The Martian


The Martian, Scott’s adaptation of the best-selling book by Andy Weir, is a funny and fantastic space adventure. Ridley Scott managed to show the human race what we are getting close to doing better than NASA ever has.

Matt Damon stars as astronaut Mark Watney who is left for dead on Mars after his crew is forced to flee a dust storm. Stranded with only enough food and water to last a month, Watney attempts to “science the shit” out of the mars base hell-hole by growing Samwise’s favorite food, po-ta-toes.

After realizing this movie is half about people on earth trying to convince everyone he is OK, and half about Matt Damon (known for playing Jason Bourne one of the most badass characters of all time) growing potatoes, I started to analyze. Apart from the hard to miss feature of him colonizing Mars with his poo, The Martian is a great insight into the mind of a man in a situation like this. With the vastness of the red planet, Damon delivers one of the most emotional lines in any movie set in space: “This is the first time ever a human has been completely alone, just me on a planet.”

Back on Earth, many going-ons occur with the heads of I.T who notice Watney is still moving around and alive. This gets Teddy Sanders, head of NASA (Jeff Daniels), in a strop as he debates with the team what they should tell mankind, and if Watney is worth saving. Ridley Scott, yet again, creates a character to hate on for an hour, which shows us how real this could all be in 10 years’ time; a scary thought really.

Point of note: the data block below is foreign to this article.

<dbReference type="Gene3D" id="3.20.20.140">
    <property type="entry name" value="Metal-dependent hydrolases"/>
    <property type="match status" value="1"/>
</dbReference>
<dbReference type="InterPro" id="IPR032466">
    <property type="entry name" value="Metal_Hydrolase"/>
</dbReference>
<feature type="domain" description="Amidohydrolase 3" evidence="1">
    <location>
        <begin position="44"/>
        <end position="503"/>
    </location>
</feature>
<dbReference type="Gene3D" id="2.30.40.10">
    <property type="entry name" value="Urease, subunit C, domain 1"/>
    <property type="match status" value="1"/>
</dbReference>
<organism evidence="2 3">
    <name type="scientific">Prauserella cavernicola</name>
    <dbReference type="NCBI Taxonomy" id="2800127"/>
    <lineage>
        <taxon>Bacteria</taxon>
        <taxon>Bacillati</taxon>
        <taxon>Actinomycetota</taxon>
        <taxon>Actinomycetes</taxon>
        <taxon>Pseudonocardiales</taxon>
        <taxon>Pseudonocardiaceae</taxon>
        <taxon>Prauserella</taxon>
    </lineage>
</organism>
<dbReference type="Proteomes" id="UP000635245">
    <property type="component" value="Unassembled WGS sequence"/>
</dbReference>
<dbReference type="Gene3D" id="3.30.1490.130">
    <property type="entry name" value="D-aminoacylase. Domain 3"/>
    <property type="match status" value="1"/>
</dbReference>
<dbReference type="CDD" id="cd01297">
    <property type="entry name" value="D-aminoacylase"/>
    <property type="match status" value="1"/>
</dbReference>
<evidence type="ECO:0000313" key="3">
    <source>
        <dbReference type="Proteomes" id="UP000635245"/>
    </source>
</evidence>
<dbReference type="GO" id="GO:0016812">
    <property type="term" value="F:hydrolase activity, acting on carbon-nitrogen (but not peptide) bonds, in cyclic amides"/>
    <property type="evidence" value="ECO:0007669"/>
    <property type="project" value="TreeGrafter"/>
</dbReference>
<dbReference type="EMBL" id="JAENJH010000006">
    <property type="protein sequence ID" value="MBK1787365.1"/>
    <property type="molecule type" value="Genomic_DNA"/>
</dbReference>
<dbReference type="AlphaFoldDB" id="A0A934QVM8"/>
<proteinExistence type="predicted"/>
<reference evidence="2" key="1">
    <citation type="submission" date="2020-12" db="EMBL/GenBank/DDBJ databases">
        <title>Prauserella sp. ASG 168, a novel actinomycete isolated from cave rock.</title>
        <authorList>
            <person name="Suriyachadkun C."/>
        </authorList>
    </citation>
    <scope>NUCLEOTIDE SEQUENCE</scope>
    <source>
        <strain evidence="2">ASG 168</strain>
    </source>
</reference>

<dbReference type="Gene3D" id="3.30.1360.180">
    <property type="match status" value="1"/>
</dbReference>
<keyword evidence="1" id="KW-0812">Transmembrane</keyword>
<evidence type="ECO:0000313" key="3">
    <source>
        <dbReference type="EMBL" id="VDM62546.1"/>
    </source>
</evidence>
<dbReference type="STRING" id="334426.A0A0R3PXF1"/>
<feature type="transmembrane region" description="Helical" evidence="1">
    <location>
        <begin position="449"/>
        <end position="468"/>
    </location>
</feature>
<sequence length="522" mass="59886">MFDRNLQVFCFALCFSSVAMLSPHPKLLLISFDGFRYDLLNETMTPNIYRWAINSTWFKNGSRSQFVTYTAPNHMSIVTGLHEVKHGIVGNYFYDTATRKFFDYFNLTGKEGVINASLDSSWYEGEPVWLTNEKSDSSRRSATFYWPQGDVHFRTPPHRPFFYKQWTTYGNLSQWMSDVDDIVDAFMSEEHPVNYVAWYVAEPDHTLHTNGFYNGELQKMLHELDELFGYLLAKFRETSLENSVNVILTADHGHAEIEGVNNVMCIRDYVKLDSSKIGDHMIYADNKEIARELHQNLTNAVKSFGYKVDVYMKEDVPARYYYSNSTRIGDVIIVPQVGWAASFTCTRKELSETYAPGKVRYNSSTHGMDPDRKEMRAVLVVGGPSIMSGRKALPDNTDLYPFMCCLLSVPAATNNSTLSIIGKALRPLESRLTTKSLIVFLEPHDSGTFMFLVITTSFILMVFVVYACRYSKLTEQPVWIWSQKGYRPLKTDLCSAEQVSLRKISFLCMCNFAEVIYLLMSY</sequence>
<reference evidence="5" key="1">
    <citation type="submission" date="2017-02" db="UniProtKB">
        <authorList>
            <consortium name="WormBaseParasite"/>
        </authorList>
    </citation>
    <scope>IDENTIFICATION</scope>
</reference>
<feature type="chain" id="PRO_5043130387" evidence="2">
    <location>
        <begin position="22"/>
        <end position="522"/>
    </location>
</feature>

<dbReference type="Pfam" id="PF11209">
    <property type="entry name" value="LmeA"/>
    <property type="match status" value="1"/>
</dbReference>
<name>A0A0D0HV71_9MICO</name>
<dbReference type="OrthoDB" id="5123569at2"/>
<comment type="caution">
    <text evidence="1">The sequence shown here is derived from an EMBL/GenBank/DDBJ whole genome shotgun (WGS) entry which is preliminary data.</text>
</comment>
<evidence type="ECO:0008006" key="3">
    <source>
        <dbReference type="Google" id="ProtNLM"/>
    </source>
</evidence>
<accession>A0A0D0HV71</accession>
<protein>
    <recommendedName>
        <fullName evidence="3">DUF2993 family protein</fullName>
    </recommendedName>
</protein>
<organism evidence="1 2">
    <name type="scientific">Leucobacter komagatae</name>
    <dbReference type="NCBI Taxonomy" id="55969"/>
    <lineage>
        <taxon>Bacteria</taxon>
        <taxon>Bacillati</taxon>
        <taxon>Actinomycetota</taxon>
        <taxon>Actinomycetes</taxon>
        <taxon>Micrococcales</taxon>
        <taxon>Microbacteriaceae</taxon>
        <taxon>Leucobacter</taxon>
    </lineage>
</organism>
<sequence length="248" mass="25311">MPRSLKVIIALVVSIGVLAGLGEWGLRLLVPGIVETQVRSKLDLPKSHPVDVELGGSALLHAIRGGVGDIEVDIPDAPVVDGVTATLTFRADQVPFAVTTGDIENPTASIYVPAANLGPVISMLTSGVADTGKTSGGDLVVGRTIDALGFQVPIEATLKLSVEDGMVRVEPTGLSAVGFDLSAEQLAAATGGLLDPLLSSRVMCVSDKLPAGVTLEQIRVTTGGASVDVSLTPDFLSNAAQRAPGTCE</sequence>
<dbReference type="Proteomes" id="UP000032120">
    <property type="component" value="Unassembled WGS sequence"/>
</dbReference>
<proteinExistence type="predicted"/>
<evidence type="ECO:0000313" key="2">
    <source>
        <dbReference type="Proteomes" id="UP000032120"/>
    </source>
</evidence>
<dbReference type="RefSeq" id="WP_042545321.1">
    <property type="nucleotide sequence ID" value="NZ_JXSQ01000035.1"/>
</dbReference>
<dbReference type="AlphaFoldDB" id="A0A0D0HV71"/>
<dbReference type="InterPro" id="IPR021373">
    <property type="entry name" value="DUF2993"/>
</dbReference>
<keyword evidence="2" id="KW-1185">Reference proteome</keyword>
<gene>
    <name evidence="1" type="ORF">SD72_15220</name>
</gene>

Now about Matt Damon: Watney is a tough character to pilot this skeptical, geek, know-it-all persona, but Damon has the charm and wit to land some tricky one-liners. You try making “Fuck you, Mars” sound cool. He delivers a stellar performance and was a perfect choice for the part.

In the most dramatic and stupidest moments, where Watney makes a video log for what happened, Damon delivers a character that you just need to look at in order to feel the abandonment.

Of course (as always) the Ridley Scott brilliance had to stop somewhere, and as per usual he lets himself down towards the end. During the main course of the movie the best part for me was the fact that everything can be a documentary not too far in the future from now; with the tech and the views on society (that is, until we see the main ship, Ares lll).

The actual look of the ship will make a Klingon say, “bit over the top.” That’s not all, with the over-the-top shots of artificial gravity of people working in different rings, it makes me question how desperate they wanted to appeal to 5 year olds.

Then there is the last mars scene: as Watney (by this point also known as Captain Blonde beard) strips off an entire ship to escape mars the Ares/Piccard’s new sports car closes in on him and he comes up with the plan to “be like Iron Man” and “do that thing with the suit.”

…yeah that’s right. You would think this is just another clever joke at his sanity levels, but no, he actually cuts a hole in his spacesuit while in the vacuum of space because (as physics indicates) Damon is in fact capable of anything as he flies away like Wally towards his crew members after a bomb made of sugar has gone off to propel it the other way.

This movie is great, don’t get me wrong, but in the future can you please not let a 5-year-old direct the last 10 minutes.

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